Nagoya University of the Arts
I recently had the opportunity to visit the new concert hall in Kulturpalast Dresden. I was able to gather information about a recording project for the Dresden Philharmonic Orchestra, which was implemented in a batch of live recordings and subsequent recordings.
The old hall of the Kulturpalast opened in 1969 and quickly became the center of art and culture in Dresden. The building has been completely renovated since 2013, and a new concert hall was installed and reopened in April 2017. The palace’s interior was completely rebuilt in the process, but the entire exterior has been preserved as fully as possible the way it was built nearly half a century ago.
I watched the live webcast of the reopening ceremony from Japan, and the more I got to know the background of this concert, the more attention I became to detail.
Dresden Palace of Culture
Opened in 1969, Kulturpalast Dresden was a typical cultural institution in the former German Democratic Republic. The shape of the building is a simple rectangle, the facade is characterized by white walls and windows with mirrored bronze glass. What struck me were the similarities with the design of other buildings from the GDR era, such as the Palace of the Republic in Berlin. On the outer walls on the west side of the building and on the walls in the hallway, I saw murals typical of socialist propaganda at the time, and I realized why only the interior of the building had been rebuilt, but the facade had been renovated accordingly. its original appearance. Before the renovation, the Palace of Culture was used as a multi-purpose hall with a maximum of about 2,400 seats for various events such as orchestral concerts, concerts with sound system, meetings, etc.
The following description can be found on the Palace of Culture website:
“Since the 1990s, Kulturpalast has been part of the international concert and events market. The multifunctional hall concept was only partially able to cope with its requirements. Artists, organizers and audiences, especially from the classical music sector, complained about the problematic acoustics compared to the leading concert halls. There was a need To the space already available less and less.For the Dresden Philharmonic, the hall, which was celebrated with great fervor in 1969, was increasingly an artistic obstacle.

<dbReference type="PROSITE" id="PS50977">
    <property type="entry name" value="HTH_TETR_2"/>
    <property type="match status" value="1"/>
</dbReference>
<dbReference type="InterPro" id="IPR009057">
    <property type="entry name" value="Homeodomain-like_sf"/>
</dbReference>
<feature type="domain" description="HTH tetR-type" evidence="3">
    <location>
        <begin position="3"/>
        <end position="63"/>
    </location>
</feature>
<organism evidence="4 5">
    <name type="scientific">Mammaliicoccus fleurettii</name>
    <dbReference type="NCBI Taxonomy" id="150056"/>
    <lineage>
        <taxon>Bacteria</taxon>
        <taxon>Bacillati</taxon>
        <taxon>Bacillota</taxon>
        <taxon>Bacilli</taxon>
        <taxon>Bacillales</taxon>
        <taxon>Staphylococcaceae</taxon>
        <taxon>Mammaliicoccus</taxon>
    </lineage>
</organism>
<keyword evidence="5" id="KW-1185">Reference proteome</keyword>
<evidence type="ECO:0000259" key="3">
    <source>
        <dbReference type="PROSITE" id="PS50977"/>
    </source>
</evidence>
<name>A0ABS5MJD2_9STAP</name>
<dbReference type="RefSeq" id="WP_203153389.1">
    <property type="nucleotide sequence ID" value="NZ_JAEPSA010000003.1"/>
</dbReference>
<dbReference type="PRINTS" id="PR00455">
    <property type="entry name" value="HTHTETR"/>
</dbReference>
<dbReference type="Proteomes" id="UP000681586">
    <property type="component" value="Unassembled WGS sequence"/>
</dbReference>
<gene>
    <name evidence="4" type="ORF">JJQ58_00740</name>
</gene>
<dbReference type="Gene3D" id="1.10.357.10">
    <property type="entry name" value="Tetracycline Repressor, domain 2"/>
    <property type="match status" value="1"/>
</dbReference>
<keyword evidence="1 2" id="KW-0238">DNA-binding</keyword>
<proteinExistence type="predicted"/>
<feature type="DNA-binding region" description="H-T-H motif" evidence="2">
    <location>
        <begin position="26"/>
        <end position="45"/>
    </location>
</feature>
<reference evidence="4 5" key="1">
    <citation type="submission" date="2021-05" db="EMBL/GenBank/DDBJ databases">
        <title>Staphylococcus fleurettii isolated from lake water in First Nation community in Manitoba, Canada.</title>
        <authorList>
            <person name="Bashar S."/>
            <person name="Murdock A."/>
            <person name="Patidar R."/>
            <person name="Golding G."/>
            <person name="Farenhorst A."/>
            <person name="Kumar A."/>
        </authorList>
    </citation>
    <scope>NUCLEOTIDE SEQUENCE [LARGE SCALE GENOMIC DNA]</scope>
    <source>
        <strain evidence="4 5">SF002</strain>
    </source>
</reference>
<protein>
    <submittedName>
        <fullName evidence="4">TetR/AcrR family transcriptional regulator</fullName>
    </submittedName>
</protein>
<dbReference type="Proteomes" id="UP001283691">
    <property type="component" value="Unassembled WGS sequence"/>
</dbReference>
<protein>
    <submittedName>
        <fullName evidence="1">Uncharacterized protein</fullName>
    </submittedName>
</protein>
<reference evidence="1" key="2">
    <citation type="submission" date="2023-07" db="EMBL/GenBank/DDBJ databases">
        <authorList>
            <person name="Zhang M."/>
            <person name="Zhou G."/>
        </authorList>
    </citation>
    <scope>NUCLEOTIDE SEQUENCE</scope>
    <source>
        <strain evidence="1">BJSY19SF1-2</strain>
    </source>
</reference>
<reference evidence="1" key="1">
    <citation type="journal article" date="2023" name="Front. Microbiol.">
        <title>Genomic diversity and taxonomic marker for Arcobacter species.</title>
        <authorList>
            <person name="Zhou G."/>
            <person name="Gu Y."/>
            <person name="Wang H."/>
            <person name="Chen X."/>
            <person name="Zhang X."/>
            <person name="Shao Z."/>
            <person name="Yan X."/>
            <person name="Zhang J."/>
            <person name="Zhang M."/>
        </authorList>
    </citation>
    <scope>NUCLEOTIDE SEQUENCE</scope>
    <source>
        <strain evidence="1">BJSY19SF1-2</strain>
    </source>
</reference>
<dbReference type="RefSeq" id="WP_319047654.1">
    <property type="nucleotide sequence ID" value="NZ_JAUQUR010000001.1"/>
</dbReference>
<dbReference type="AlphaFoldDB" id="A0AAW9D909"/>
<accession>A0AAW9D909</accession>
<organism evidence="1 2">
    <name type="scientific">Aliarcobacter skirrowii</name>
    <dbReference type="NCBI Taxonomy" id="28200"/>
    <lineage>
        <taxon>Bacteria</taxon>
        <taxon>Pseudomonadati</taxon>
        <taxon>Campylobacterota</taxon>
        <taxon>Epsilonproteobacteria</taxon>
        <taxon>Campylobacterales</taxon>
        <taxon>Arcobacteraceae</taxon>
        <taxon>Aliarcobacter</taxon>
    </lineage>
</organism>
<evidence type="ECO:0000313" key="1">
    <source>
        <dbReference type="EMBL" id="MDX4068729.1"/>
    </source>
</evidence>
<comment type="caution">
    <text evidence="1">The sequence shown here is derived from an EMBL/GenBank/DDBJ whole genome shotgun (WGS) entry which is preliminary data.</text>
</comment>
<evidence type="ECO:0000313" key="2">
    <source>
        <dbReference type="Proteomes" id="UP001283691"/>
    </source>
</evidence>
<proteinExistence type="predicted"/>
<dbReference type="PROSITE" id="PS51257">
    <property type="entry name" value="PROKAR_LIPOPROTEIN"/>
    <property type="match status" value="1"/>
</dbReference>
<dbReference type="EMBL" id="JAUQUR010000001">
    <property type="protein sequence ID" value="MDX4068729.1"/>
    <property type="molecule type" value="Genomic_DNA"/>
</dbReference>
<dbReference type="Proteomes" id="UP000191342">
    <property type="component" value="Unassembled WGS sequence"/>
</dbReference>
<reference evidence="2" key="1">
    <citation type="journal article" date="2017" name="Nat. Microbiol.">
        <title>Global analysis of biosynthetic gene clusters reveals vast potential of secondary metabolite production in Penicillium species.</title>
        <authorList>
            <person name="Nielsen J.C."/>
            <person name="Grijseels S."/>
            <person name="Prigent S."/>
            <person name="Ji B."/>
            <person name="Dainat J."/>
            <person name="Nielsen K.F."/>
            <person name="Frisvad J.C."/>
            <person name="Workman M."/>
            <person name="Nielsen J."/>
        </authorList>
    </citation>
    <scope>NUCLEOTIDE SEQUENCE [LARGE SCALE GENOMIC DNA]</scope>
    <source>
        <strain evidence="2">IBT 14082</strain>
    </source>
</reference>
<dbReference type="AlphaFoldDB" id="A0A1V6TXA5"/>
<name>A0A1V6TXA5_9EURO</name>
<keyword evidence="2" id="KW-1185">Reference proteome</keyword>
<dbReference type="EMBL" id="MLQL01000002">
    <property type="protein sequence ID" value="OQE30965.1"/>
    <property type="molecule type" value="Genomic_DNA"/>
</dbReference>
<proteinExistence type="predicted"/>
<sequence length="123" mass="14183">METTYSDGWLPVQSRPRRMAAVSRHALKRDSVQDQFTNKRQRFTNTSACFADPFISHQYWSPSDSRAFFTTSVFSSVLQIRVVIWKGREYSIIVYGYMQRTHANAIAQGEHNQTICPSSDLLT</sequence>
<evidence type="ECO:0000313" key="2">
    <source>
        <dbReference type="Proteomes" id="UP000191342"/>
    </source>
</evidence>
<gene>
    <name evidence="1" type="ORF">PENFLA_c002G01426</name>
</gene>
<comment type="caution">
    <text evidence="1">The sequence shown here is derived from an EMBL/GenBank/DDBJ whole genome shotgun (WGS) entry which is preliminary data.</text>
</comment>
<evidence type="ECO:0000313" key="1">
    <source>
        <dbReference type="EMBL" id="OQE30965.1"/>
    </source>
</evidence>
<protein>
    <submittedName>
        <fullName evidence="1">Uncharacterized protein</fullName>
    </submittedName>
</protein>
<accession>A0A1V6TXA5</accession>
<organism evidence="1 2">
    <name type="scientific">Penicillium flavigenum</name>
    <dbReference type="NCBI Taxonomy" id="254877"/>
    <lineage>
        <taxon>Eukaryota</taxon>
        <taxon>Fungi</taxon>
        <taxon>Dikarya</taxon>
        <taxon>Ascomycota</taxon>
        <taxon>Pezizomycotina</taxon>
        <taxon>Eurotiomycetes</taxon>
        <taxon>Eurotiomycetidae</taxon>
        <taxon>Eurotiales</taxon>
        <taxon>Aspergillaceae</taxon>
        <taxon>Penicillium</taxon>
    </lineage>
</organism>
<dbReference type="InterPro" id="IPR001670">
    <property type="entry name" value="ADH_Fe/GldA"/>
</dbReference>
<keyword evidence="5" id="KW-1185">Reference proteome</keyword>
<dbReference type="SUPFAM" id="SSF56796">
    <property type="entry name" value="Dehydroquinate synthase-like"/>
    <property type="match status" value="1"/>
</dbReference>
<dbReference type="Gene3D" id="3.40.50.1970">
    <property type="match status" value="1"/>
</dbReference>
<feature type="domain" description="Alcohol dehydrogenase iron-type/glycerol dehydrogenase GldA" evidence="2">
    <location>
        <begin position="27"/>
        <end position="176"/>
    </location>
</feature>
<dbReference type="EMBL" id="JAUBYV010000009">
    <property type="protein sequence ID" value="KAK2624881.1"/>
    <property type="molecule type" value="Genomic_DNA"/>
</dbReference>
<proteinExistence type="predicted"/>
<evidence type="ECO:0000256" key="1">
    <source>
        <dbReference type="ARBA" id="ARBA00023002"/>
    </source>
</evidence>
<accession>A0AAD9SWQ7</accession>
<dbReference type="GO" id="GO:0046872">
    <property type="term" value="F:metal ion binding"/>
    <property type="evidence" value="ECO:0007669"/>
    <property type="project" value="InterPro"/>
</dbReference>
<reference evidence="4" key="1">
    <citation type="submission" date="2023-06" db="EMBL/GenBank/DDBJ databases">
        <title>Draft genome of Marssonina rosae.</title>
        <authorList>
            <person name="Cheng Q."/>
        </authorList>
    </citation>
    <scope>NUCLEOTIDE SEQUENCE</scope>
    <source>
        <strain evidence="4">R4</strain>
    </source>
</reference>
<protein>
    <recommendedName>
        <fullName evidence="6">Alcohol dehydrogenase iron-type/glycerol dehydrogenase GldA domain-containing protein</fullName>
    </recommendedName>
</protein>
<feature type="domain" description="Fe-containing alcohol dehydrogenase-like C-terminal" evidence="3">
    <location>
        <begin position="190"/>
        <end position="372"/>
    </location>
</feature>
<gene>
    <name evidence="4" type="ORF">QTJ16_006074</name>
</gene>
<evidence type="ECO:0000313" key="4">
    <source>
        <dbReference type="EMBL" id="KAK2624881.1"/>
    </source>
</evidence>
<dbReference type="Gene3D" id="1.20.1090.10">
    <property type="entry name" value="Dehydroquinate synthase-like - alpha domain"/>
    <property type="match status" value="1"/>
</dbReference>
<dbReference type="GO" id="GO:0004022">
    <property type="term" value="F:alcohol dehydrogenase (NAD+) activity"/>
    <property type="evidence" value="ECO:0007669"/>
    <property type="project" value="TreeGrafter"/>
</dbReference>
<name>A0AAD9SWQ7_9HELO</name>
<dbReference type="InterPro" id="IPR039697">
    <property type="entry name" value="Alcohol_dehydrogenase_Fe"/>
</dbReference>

The withdrawal of the Saxon State Orchestra to the reconstructed Semperoper in 1992 was the first sign of the beginning of a loss of importance. New buildings such as the Frauenkirche (2005), the Dresden Exhibition Center (1999), the Congress Center (2004) and the Hall at the German Health Museum (2010) competed with the building with their events. Additionally, there were increasing operational limitations resulting from technical wear and tear and outdated fire protection. In 2007, Kulturpalast had to be closed temporarily for the most urgent renovations.”
According to this description, the aging of the building was one of the reasons for the renovation of the Kulturpalast, but I think that another important aspect, the acoustic performance of the place compared to other halls specially designed for orchestral music (eg the Berlin Philharmonie), was not satisfactory. Perhaps it is appropriate to use the phrase “renovation of the building with complete reconstruction of the concert hall” to describe the renovation of the Palace of Culture.
The new construction of the hall
The Palace of Culture was closed for renovations in October 2012; Construction began in October 2013. The architectural design was acquired by GMP, i.e. Meinhard von Gerkan and Stephan Schütz with Nicolas Pomränke. The construction was carried out by the gmp architekten in Hamburg, and the sound planning office Peutz (Netherlands) took over the acoustic planning of the concert hall and other rooms in the building. Prior to the reconstruction of the Concert Hall, all previous internal structures were completely removed (see photo) and the Concert Hall was completely rebuilt within the available volume. The following description can be found on the website of the new hall: